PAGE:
The U.S. Supreme Court on Friday overturned Roe v. Wade, which in 1973 found that the decision to receive an abortion was generally protected by the Constitution of the United States. With the broadest federal protection of abortion access now rescinded, the legality of abortion will by and large be determined on the state level.

In Delaware, abortion is legal through the Medical Practice Act — but with some restrictions.

After fetal viability, or the point where a fetus can survive outside the uterus, abortion in the First State becomes illegal unless necessary for the patient’s “life or health,” or if the fetus has a condition “for which there is not a reasonable likelihood” that it will survive outside the uterus, according to Subchapter IX of the act

Additionally, under the state’s Parental Notice of Abortion Act, physicians cannot perform a surgical abortion on minors under the age of 16 unless the patient’s parent or guardian has received at least 24 hours notice from a medical professional. Notice is not required for nonsurgical abortions.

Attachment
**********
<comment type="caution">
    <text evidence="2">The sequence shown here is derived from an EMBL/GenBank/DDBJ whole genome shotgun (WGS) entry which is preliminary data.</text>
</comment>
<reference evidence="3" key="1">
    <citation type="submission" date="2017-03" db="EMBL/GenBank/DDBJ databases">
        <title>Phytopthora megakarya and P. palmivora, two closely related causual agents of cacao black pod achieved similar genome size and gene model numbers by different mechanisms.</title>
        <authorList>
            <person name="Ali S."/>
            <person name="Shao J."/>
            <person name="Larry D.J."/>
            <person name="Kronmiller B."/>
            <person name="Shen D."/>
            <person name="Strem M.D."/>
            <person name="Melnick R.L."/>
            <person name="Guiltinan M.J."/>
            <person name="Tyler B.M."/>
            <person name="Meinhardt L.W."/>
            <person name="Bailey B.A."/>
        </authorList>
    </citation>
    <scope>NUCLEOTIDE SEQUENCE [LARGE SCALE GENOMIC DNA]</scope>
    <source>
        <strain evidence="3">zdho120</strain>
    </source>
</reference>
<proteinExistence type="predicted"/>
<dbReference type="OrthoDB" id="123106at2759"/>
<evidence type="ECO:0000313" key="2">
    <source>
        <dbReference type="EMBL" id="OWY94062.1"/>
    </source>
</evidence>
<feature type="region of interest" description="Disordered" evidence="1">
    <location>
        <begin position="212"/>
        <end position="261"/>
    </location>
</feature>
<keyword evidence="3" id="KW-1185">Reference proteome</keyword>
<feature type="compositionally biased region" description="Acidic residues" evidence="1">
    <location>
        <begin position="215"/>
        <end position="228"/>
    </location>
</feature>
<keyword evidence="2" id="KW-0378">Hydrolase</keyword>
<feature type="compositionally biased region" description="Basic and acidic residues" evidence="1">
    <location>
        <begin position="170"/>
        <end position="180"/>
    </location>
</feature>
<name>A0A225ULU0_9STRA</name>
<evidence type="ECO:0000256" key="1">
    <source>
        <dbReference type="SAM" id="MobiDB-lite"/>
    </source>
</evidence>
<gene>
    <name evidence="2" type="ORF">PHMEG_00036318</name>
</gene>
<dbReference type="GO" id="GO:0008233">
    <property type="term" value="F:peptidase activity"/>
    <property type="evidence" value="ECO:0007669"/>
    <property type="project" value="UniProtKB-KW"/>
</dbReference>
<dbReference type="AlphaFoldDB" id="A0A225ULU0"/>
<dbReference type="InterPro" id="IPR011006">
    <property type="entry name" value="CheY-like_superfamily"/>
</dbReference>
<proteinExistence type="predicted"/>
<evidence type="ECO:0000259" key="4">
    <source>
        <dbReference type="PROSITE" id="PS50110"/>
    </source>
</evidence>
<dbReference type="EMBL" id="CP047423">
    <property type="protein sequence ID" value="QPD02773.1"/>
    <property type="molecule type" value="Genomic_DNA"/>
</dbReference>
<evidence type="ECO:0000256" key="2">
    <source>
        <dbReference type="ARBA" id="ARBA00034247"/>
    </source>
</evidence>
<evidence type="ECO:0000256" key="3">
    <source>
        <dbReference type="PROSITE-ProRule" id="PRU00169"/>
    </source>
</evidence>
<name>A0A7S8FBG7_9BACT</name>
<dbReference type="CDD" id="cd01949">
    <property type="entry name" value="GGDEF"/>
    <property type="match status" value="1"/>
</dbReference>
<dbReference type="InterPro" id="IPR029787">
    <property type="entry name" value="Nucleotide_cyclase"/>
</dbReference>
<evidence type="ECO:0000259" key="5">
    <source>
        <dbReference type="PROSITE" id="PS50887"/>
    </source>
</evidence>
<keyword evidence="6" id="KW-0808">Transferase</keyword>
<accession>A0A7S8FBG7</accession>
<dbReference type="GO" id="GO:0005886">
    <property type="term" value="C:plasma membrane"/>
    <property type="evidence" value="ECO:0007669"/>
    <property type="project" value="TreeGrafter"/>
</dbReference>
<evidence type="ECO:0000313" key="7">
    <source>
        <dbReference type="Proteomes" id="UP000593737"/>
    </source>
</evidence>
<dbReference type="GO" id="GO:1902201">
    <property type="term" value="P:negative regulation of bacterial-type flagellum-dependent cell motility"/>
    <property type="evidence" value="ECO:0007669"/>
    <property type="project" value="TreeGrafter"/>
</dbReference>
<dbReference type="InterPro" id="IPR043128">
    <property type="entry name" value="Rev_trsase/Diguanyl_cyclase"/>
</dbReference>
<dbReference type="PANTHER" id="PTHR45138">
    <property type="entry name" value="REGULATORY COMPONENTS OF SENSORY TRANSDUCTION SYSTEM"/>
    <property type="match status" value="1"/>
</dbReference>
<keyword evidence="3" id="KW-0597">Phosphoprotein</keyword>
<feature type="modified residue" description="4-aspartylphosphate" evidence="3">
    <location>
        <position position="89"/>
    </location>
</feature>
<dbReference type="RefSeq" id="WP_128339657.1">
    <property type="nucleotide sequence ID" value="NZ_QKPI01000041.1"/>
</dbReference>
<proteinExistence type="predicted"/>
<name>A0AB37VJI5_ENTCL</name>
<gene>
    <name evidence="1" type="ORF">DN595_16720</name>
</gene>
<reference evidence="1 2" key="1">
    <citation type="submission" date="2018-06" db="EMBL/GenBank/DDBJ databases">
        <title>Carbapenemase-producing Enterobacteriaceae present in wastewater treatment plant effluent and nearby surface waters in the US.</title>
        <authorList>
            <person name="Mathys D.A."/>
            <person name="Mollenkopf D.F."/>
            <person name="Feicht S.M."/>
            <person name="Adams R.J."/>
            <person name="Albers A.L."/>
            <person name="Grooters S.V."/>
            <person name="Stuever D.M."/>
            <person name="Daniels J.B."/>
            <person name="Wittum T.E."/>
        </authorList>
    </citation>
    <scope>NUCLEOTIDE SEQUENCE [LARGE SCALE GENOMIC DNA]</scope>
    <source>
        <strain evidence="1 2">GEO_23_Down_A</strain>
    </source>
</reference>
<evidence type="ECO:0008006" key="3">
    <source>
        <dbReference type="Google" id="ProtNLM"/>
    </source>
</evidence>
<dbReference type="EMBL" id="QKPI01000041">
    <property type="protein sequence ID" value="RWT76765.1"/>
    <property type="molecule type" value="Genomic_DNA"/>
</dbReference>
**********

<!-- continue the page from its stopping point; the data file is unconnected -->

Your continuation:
On the federal level, the funding of abortion is illegal through the 1977 Hyde Amendement “except in cases of life endangerment, rape or incest,” according to the Guttmacher Institute, a sexual and reproductive rights advocacy organization. States are only federally required to fund abortions that meet these conditions through federal-state Medicaid programs. 

While some states also fund abortions deemed medically necessary regardless of whether they endanger a patient’s life, Delaware state law does not extend beyond federal guidelines: The state only funds abortions in cases of life endangerment, rape or incest.